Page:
Article

Sisters in Motion: A Randomized Controlled Trial of a Faith-Based Physical Activity Intervention

Division of General Internal Medicine and Health Services Research, David Geffen School of Medicine, University of California at Los Angeles, Los Angeles, California 90095, USA.
Journal of the American Geriatrics Society (Impact Factor: 4.57). 10/2010; 58(10):1863-9. DOI: 10.1111/j.1532-5415.2010.03082.x
Source: PubMed

ABSTRACT

To evaluate a faith-based intervention (Sisters in Motion) intended to increase walking in older, sedentary African-American women.
Randomized controlled trial using within-church randomization.
Three Los Angeles churches.
Sixty-two African-American women aged 60 and older who reported being active less than 30 minutes three times per week and walked less than 35,000 steps per week as measured using a baseline pedometer reading.
Intervention participants received a multicomponent curriculum including scripture readings, prayer, goal-setting, a community resource guide, and walking competitions. Intervention and control participants both participated in physical activity sessions.
The primary outcome was change in weekly steps walked as measured using the pedometer. Secondary outcomes included change in systolic blood pressure (SBP). Outcomes were assessed at baseline and 6 months after the intervention.
Eighty-five percent of participants attended at least six of eight sessions. Intervention participants averaged 12,727 steps per week at baseline, compared with 13,089 steps in controls. Mean baseline SBP was 156 mmHg for intervention participants and 147 mmHg for controls (P=.10). At 6 months, intervention participants had increased their weekly steps by 9,883 on average, compared with an increase of 2,426 for controls (P=.02); SBP decreased on average by 12.5 mmHg in intervention participants and only 1.5 mmHg in controls (P=.007).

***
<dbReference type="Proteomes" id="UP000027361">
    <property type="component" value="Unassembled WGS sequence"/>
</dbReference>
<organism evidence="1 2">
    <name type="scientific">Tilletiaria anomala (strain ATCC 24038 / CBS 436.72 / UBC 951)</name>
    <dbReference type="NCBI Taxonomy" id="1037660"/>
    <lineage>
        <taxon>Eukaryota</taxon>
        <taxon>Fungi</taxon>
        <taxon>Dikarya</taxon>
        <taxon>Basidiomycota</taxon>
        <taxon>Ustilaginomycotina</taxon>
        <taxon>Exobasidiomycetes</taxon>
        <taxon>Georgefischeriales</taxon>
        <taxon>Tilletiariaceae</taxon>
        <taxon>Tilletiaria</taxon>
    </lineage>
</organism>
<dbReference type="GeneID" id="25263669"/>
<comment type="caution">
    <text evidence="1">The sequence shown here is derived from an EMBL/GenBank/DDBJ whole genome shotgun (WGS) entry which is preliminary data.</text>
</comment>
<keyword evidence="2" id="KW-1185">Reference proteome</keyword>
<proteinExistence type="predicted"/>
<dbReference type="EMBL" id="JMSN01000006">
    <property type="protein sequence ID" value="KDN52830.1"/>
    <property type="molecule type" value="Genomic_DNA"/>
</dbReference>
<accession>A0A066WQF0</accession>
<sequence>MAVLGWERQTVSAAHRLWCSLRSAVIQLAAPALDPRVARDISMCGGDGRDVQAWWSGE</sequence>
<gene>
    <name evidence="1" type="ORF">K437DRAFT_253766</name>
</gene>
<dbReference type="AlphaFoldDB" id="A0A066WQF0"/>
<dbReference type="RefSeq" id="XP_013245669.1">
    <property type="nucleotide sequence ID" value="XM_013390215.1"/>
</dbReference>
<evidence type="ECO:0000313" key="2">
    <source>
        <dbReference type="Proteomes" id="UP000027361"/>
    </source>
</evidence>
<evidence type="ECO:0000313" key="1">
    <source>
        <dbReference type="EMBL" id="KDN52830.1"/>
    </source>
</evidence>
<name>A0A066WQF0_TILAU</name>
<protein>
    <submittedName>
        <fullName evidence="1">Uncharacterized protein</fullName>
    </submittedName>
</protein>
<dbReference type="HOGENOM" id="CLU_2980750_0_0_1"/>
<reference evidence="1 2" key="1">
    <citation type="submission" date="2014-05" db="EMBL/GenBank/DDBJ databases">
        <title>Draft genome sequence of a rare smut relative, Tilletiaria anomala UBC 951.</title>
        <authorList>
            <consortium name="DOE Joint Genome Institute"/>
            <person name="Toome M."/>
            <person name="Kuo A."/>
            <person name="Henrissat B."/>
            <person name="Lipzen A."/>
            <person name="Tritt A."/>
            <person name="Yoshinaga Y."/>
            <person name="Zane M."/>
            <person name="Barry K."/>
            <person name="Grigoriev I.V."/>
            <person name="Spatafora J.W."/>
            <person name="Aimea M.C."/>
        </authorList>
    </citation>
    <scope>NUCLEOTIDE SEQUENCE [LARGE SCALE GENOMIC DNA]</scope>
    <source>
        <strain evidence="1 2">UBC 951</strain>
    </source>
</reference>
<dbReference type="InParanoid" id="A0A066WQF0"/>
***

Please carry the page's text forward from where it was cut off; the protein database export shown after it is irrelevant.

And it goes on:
The Sisters in Motion intervention led to an increase in walking and a decrease in SBP at 6 months. This is the first randomized controlled trial of a faith-based physical activity program to increase physical activity in older African-American women and represents an attractive approach to stimulate lifestyle change in this population.

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Available from: Mei Leng, Apr 15, 2014
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    • "Nevertheless, further exploration is needed to understand how much impact this fatalism has on walking as a potential barrier among Korean immigrants, and whether it can be changed into a positive attitude towards walking through innovative interventions, such as spiritually based interventions. In the African American population, church-based exercise programmes resulted in positive outcomes (Baruth et al., 2008; Duru et al., 2010). This study identified important topic areas of interest among Korean immigrant seniors that may be useful for stroke prevention education tailored for this specific demographic: causes of stroke, symptoms, emergency treatment and prevention measures. "